It is not uncommon for developers to interact with remote servers. Beside FTP clients many use terminals or consoles to carry out different tasks. SSH is usually used to connect with remote servers and execute different commands; from running git to initiating a web or db server, almost every thing can be done by using an SSH Client.
Recently I came across an awesome tool called Fabric. It’s a Python based tool that automates your command line activities.
What is Fabric?
From official website:
Fabric is a Python (2.5-2.7) library and command-line tool for streamlining the use of SSH for application deployment or systems administration tasks.
It provides a basic suite of operations for executing local or remote shell commands (normally or via
sudo) and uploading/downloading files, as well as auxiliary functionality such as prompting the running user for input, or aborting execution.
Fabric, runs a tool,
fab which actually looks for a
fabfile.py or only
fabfile, which is nothing but a file contains Python code. Below is the simplest
from fabric.api import run def host_type(): run('uname -s')
In order to run this code you will run following command on terminal:
What actually it will do that it would connect with a remote machine or machines already defined in file and return machine host name, if not, you may pass on machine names as parameter:
fab -H localhost,linuxbox host_type
It will run
host_type method on hosts,
localhost and host with name
Alright, for this post I am going to create a
fabfile that will get into repo folder, add files, commit and push the code. Once it’s done, it will connect remote server(s), pull the code and execute some script file.
Automating local Git
So, in order to perform all tasks I am going to create a
fabfile. The very first line in it would.. yeah, importing required libraries.
from fabric.api import *
it will import Fabric based APIs into your script.
Now as I mentioned, we need to deal with a local repo, I am going to create a separate method for it:
def local_git(): print('HI Local Git')
Now before I run the command, there is also a fabric command that lets you see all methods defined, run
fab fabfile.py and it will return something like below:
with lcd('/Development/PetProjects/OhBugz/src/ohbugztracker/'): c = local('git status', capture=True) # Make the branch is not Upto date before doing further operations if 'Your branch is up-to-date with' in c.stdout: print('Already Updated')
I am going to use one of my open source work OhBugz repo, for the purpose( The series about it cover here)
Here I am going to use ContextManager
lcd (Local Change Directory). What it does that it navigates to a folder and with same context it runs the
git status command. By passing
capture=True I am storing the output the command in a variable for further processing.
Now, this is the method I don’t want to be called directly via
fab tool. What I am going to do is making wrapper method, named
deploy and will be calling
local_git() and then
remote_git(). So after making final changes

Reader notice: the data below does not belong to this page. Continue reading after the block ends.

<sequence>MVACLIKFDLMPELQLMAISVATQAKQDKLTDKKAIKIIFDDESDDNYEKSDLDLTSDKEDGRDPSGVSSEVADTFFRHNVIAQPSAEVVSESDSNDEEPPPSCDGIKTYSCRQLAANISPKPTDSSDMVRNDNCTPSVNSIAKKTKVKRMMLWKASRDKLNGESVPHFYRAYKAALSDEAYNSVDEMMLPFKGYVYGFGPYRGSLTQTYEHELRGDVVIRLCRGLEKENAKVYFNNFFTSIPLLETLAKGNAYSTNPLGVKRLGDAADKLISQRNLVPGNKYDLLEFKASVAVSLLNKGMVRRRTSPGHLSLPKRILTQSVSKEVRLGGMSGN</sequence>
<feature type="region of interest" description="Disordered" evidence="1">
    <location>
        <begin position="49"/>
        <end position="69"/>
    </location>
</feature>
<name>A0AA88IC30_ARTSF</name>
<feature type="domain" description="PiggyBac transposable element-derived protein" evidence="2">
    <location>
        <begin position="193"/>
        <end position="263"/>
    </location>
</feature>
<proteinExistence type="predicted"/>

local_git() now looks like:
def local_git(): is_done = True try: with lcd('/Development/PetProjects/OhBugz/src/ohbugztracker/'): r = local('git status', capture=True) # Make the branch is not Upto date before doing further operations if 'Your branch is up-to-date with' not in r.stdout: local('git add .', capture=True) local('git commit -m Initial Commit') local('git push origin master') except Exception as e: print(str(e)) is_done = False finally: return is_done
If you know
git commands then it should not be unfamiliar for you.
local means that all these commands will run on your own machine. If all goes well the function will return
Now I am adding main function that will be called by
def deploy(): result = local_git() if result: remote_git() # running remote git commands
Automating SSH and remote Git
Now all I want to connect a remote machine and pull the code. Before I do that, I need to set remote host, one of the three options already shared that is passing the names with
-H flag, other option is setting
env.hosts = ['123.456.789.123']
So if I now run
fab deploy it will connect to this host for remote commands. If you ask me I am going to use
settings context manager as it gives me more control over the servers I want to use. Unlike local machine where
lcd is used to change directory, on remote it uses
def remote_git(): is_done = True try: with settings(host_string=host.rstrip('\n').strip()): with cd('public_html/code'): run('git stash') run('git pull origin master') except Exception as e: print(str(e)) is_done = True finally: return is_done
settings accepting host name, that needs to be connected, once connected it will be running
git commands on remote machines.
If you are using ssh config then do add this line
env.use_ssh_config = True before connect remote servers and it will read credentials from config file.
Now you have one servers or multiple, it does not matter, a single script will connect each server and run commands accordingly. In case of multiple servers just iterate a list variable with server IPs and perform tasks.
Fabric is a simple and powerful tool that helps to automate repetitive CLI based administrative tasks. By writing python based
fabfiles you can save your time by automating your entire workflow.
Complete code can be read here.